• Provincial authorities, law enforcement agencies tasked with collecting information on Afghan Citizen Card holders
• Authorities estimate around half a million returned during first phase

PESHAWAR: Pakistan has begun preparations to launch the second phase of its repatriation drive to send nearly one million ‘documented’ Afghans back to their homeland, with directives to district authorities and police to map and collect data of their whereabouts across the country, documents reveal.

An official privy to the development said instructions had been issued to district administrations and police to expedite the mapping of Afghan Citizen Card (ACC) holders.

No date has yet been announced, but an official said the campaign to repatriate hundreds of thousands of ACC holders could begin in early to mid-summer, following approval from the federal government.

“We have already started the mapping process,” Abid Majeed, Khyber Pakhtunkhwa’s additional chief secretary, told Dawn.

“It will pick up the pace after Ramazan and we hope to complete the survey before April 30,” he said.

According to UNHCR, the UN refugee agency, there are 2.18 million documented Afghan refugees in Pakistan. This includes the 1.3m refugees holding Proof of Registration (PoR) cards as per the census carried in 2006-07, as well as an additional 880,000 refugees granted ACCs following a registration drive in 2017.

The collapse of the neighbouring republic following the return of Taliban to power in August 2021 saw another influx of worried Afghans into Pakistan. Offi­cials put their number anywhere between 600,000 and 800,000, some with valid travel documents, but an uncertain future.

1.7m — an exaggerated figure?

Pakistan launched the first round of repatriation of what it called “undocumented aliens” in November last year.

No official data has been released as to how many of the estimated 1.7m undocumented Afghans have left for their country since November 2023, though the figure likely fell hugely short of what is now being considered a grossly exaggerated number.

But according to informed sources, the total number of undocumented Afghans who have returned to Afghanistan via Khyber Pakhtunkhwa and Balochistan in the first round stands at around the half million-mark.

Amid mounting pressure to speed up the repatriation of undocumented Afghans in the face of a low exit headcount, officials approached the Ministry of Interior soon afterwards, wondering about the origin of the ‘1.7m undocumented Afghans’ claim and sought revalidation of the figure.

No one knows how many of the 880,000 ACC holders remain in the country, or how many of them have opted to return to Afghanistan voluntarily.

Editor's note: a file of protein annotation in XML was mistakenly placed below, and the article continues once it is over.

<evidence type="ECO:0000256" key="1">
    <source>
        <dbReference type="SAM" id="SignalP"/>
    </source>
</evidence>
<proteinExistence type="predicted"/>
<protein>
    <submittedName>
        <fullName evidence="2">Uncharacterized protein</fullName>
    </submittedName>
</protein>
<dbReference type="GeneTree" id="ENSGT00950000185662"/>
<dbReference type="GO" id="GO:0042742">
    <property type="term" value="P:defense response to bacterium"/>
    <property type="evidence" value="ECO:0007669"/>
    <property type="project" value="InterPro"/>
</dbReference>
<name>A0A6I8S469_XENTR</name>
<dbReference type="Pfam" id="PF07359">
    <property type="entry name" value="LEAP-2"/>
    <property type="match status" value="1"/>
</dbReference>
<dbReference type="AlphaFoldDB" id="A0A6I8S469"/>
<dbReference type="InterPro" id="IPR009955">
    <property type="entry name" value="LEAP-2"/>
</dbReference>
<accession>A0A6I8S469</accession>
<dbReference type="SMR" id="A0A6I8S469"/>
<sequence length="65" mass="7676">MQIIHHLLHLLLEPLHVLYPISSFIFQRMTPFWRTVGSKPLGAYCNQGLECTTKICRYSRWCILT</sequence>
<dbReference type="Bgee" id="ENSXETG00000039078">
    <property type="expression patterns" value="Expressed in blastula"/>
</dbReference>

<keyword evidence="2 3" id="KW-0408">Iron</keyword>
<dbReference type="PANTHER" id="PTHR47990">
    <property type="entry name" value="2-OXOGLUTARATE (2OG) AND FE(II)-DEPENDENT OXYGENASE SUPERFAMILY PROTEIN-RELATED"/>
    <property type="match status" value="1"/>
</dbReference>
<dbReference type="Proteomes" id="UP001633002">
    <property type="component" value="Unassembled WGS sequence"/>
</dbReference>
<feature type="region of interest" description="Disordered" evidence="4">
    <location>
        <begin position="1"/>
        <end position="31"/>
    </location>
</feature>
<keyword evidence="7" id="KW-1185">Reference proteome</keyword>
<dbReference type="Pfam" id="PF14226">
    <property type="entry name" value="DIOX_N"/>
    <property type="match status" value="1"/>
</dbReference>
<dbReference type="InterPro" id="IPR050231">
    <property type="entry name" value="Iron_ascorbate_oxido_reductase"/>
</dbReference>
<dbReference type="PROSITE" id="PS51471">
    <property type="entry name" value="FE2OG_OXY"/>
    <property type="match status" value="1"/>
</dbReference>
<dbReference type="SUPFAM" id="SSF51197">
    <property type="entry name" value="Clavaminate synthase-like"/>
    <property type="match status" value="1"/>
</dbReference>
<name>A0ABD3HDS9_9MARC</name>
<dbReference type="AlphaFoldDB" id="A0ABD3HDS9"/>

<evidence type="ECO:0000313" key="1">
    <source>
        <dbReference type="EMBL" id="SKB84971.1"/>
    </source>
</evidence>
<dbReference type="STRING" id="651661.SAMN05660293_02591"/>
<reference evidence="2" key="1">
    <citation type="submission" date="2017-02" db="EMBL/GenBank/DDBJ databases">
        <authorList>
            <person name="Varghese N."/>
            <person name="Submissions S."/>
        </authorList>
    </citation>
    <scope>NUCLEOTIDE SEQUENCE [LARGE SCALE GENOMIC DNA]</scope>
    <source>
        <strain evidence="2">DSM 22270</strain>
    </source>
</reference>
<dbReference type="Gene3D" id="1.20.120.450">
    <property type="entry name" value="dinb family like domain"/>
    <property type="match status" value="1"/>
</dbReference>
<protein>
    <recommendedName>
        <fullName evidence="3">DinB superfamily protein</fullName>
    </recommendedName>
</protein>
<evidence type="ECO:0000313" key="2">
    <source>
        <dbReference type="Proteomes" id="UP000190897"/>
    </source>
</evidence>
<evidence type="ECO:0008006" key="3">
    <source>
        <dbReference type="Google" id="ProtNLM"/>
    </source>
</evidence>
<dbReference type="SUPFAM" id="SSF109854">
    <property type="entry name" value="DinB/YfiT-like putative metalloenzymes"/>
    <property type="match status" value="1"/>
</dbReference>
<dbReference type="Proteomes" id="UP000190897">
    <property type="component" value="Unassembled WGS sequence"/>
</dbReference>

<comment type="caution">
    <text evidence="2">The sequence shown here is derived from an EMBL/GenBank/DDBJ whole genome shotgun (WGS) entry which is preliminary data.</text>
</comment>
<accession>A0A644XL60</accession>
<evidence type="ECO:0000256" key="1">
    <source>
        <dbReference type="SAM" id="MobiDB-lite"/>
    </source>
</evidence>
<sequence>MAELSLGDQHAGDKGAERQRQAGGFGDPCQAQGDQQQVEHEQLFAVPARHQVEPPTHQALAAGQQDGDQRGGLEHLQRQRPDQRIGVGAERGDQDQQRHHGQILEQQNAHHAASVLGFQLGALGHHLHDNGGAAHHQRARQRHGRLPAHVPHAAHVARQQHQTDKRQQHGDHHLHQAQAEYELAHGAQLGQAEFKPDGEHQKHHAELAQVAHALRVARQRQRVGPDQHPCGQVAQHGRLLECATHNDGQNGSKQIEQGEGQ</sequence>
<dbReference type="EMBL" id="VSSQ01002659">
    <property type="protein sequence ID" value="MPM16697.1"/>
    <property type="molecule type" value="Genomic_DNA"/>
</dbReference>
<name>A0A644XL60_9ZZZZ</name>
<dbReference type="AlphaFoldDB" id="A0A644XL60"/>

Officials say they have approached the Ministry of Interior to double-check the figure with the National Database and Registration Authority.

Also, the exercise to differentiate between the those with ACCs and those with PoRs could prove tricky, and put even more pressure on the already-strained relations between the two neighbours.

Taliban chief spokesman Zabihullah Mujahid, who had called the repatriation of undocumented Afghans “unacceptable”, struck a more conciliatory tone in an interview with Tolo News recently, calling for more refugee leniency from Pakistan.

However, undeterred by criticism from Kabul and the concerns voiced by human rights bodies and the UN, Islamabad appears to have made up its mind to continue with its repatriation programme and expand it further to include even documented Afghans.

The repatriation of Afghan refugees, which was part of the National Action Plan, has also now found its mention in Prime Minister Shehbaz Sharif’s 100-day working plan.

Accordingly, all provinces and the government of Azad Jammu & Kashmir have been asked to complete the mapping and verification process of ACC holders by March 25, 2024.

But officials say the mapping could take longer, and it may take at least another month to complete the process.

Sindh has already issued written directives to all concerned. In a letter dated March 13, the Home Department directed all concerned to complete the mapping process by March 25, referring to a meeting chaired by the Secretary MOI on the same date.

In a more detailed letter on Friday from KP’s Home & Tribal Affairs Department, the district administration and police were directed to “revitalise” the mapping of ACC holders, suggesting an eight-point modus operandi to complete the entire exercise by April 15, 2024.

The federal government is expected to announce a date for voluntary repatriation with a one-month cut-off once provinces and AJK complete the mapping survey, an official said.

No decision has yet been made, nor have there been any formal discussions on the repatriation of a relatively and significantly larger population of the PoR card holders, who are formally recognised by the UNHCR as refugees.

But more than a million Afghans with PoRs, who have been living in Pakistan for decades, worry their turn could come soon.

Published in Dawn, March 25th, 2024



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